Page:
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Data Science Team Companion Course

When: Tuesdays 5-6pm
Where: TBA (Spring 2017)
Professor: Rafael Frongillo
Team website:
Mailing List: subscribe via the team page.
Prerequisites: linear algebra or permission of instructor.

Course Description

Gives students hands-on experience applying data science techniques and machine learning algorithms to real-world problems. Students will work in small teams on internal challenges, many of which will be sponsored by local companies and organizations, and will represent the university in larger teams for external challenges at the national and global level, such as those hosted by Kaggle. Students will be expected to participate in both internal and external challenges, attend meetings, and present short presentations to the group when appropriate.


Data science is one of the fastest-growing sectors of our economy, and there is a great demand for data scientists with practical experience applying statistical techniques and machine learning algorithms to real data. While several courses in the CS curriculum develop these techniques, in the areas of machine learning, statistical modeling, network science, numerical analysis, and data science more broadly, and while these courses often include a hands-on project, no course specifically focuses on putting this myriad of tools to work on real data and developing intuition for when to apply certain techniques over others. The present course will fill in this gap, allowing students to work in teams both small and large to solve real-world prediction challenges, gaining valuable experience whether entering the workforce or remaining in academia.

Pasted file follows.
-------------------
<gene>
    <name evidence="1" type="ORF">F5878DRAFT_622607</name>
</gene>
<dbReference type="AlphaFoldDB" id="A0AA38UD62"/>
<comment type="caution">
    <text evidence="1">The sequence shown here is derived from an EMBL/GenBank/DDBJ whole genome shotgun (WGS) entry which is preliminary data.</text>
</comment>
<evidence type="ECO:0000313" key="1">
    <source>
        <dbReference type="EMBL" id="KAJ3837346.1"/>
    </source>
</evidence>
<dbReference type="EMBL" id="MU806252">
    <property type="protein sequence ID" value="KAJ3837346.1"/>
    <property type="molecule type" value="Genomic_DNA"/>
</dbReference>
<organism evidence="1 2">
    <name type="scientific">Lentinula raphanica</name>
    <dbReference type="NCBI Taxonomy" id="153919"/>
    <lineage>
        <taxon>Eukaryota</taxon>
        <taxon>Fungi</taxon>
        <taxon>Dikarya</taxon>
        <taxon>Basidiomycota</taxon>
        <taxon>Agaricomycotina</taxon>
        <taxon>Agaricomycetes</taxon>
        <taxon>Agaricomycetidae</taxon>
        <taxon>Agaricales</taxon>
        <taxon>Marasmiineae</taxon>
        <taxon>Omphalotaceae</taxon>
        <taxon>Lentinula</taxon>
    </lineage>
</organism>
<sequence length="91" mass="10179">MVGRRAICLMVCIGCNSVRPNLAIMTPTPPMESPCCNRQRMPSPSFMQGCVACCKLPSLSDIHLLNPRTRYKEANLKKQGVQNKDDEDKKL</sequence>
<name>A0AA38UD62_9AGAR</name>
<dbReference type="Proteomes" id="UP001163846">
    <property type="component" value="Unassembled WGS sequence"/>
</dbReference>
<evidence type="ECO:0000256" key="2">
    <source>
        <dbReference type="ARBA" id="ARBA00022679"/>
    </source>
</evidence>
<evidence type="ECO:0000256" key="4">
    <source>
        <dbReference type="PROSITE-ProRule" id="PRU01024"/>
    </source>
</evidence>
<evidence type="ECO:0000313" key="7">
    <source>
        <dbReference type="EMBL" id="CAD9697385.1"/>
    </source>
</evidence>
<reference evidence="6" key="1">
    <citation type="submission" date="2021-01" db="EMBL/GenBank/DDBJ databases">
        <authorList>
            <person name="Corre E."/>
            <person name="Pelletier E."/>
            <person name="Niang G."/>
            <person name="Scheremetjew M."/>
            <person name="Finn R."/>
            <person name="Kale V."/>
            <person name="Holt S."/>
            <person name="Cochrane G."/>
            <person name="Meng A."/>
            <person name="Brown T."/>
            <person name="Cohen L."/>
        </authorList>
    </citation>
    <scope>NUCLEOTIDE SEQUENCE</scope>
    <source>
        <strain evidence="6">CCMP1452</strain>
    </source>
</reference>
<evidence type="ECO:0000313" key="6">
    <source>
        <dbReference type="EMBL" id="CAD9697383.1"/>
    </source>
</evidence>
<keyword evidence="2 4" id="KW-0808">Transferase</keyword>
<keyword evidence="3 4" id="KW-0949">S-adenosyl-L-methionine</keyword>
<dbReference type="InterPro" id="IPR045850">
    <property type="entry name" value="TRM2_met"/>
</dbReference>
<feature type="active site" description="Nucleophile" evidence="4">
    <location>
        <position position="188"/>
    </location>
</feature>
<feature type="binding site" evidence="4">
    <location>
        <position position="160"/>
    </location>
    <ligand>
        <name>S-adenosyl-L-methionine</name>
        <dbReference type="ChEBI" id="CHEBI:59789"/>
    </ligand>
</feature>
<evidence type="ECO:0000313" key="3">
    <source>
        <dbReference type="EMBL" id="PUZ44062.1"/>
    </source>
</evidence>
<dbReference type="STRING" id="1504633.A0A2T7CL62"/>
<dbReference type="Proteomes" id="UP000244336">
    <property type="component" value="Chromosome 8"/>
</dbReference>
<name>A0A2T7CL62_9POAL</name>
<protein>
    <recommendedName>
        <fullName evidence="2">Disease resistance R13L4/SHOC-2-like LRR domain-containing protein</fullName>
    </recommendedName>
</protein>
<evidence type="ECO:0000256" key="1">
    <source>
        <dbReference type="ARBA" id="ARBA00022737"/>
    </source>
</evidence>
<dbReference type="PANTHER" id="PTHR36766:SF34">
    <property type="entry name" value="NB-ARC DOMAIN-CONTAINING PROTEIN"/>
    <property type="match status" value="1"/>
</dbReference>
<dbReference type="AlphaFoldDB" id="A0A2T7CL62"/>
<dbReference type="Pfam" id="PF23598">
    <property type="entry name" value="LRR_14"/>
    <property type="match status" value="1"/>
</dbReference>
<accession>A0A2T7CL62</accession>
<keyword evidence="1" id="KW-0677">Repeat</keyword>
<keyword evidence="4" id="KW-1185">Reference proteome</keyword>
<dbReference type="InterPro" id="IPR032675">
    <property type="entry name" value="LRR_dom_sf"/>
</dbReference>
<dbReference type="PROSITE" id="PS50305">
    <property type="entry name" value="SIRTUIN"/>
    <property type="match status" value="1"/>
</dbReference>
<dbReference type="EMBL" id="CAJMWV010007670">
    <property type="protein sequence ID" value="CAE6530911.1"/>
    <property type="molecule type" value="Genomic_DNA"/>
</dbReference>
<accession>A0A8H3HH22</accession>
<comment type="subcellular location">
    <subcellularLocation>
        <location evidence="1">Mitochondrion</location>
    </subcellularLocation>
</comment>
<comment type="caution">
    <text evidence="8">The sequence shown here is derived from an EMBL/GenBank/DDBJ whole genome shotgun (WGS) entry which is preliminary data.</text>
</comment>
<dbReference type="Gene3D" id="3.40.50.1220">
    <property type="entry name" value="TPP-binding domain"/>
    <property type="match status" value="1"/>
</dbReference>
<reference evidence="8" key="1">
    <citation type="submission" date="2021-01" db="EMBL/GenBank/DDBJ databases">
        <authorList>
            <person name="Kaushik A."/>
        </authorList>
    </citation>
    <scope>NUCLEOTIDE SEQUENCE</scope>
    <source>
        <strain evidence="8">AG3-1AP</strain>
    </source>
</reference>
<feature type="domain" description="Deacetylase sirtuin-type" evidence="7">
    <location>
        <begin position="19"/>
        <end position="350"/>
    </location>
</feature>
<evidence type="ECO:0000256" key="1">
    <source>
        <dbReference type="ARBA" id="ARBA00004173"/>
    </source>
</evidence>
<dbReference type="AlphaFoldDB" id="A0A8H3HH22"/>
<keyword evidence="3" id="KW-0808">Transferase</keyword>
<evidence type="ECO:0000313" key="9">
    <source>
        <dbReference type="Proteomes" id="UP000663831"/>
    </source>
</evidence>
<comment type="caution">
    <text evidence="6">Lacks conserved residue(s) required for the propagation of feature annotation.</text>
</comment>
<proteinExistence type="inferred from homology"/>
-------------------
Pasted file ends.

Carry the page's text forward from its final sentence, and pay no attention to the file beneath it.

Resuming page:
To accompany the roughly tri-weekly prediction challenges hosted by the team, the instructor and the enrolled students will give short presentations on topics relevant to the current competition or data science more broadly. A non-exhaustive list of topics is as follows.


The grade in this course will be broken down as follows:

The participation grade will be based on activity logs, and absolute performance (achieving a prediction accuracy significantly above the baseline) rather than relative (a student's rank in the final standings).

Our competitions will either be split into advanced and beginner tracks, or combined. The participation score for students in the graduate-level course will be based on their performance in advanced competitions, or when combined, on a higher performance bar than students in the undergraduate-level course. The length of the tutorial required will be 2 pages for undergraduate-level students and 4 pages for graduate-level students.

For more information about the team, please visit the team website.